J.D. Drew knows better than most the differences between baseball on both U.S. coasts.
The former Boston Red Sox and Los Angeles Dodgers outfielder explained Wednesday during his appearance on MLB Network Radio on Sirius XM why the experience of playing in Boston differs vastly from doing so in L.A. Drew believes the historic attitudes of the teams’ fans, combined with the architecture of their respective ballparks are primary reasons for the differences.
“The stands (at Dodger Stadium) sit a little further away from the field, so maybe it doesn’t feel quite as on top of you,” Drew said. “Fenway Park … you’ve got the Green Monster sitting there on top of you, you’ve got the fans in your back pocket it seems like.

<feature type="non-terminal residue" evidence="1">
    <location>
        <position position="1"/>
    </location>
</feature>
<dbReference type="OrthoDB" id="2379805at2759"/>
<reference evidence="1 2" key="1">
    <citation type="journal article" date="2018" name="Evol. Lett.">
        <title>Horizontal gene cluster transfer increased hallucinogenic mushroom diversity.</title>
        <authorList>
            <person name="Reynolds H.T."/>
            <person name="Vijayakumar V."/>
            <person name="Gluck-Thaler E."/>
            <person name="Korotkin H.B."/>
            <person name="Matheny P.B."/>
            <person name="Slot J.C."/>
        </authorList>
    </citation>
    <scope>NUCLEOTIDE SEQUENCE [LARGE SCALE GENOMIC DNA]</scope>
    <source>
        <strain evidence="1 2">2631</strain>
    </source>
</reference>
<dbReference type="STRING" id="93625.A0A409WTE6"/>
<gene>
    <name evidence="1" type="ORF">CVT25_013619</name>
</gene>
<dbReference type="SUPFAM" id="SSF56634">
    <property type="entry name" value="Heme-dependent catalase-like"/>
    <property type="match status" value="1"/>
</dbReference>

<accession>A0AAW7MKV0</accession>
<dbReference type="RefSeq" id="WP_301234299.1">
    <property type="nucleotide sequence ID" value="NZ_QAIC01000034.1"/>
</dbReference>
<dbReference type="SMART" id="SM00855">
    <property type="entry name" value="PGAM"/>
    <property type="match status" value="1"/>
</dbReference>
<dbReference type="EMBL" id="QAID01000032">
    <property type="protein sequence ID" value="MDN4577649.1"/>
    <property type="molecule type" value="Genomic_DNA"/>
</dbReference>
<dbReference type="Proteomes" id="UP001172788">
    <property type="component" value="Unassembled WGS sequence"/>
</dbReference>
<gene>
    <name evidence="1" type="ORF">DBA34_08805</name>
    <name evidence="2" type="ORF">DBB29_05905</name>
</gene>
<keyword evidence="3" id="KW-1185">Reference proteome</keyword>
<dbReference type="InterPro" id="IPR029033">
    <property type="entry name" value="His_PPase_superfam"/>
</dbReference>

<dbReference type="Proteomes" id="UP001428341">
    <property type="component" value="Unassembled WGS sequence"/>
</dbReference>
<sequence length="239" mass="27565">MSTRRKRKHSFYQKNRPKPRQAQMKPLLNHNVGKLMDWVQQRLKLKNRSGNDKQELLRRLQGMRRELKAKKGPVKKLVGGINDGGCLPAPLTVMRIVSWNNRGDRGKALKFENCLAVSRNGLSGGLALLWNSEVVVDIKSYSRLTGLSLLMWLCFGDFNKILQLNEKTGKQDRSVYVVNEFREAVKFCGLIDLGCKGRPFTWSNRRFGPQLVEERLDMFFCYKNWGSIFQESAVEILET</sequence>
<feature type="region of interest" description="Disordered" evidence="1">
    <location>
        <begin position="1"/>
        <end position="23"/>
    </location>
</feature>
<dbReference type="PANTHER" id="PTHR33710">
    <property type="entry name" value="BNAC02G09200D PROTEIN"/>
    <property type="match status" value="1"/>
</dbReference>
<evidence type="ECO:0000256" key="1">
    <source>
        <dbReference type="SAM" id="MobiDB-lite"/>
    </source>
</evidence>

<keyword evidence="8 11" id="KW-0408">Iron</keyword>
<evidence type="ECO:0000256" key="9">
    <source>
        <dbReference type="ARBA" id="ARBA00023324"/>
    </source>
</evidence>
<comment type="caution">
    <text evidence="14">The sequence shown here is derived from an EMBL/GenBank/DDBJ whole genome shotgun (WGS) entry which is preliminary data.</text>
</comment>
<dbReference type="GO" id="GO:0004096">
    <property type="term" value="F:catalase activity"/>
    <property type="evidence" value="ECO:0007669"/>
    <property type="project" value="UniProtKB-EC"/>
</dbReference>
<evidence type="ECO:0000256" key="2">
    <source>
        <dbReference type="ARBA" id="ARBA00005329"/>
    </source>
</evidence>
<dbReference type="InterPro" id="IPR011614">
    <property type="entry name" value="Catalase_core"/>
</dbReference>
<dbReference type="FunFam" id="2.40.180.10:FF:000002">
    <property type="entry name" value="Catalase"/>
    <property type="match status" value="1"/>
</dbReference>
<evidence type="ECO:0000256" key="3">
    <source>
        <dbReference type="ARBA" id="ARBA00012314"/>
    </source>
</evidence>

“Baseball in the Northeast is very intense. It always has been. The Southern California atmosphere might be a little more laid back during the season, but certainly when postseaosn starts it changes, and those fans are just as passionate.
Drew played for the Dodgers between 2004 and 2006 before joining the Red Sox that winter as a free agent. He helped Boston win the World Series in 2007, his first season with the Red Sox, and spent four more years with the team before retiring from baseball in 2011.
Now 42, Drew says two types of players exist with respect to Boston.
“There is an edge, and the intensity (in Boston) … some people can survive in it, and some people have to fold up and go somewhere else.
Thumbnail photo via Greg M. Cooper-USA TODAY Sports
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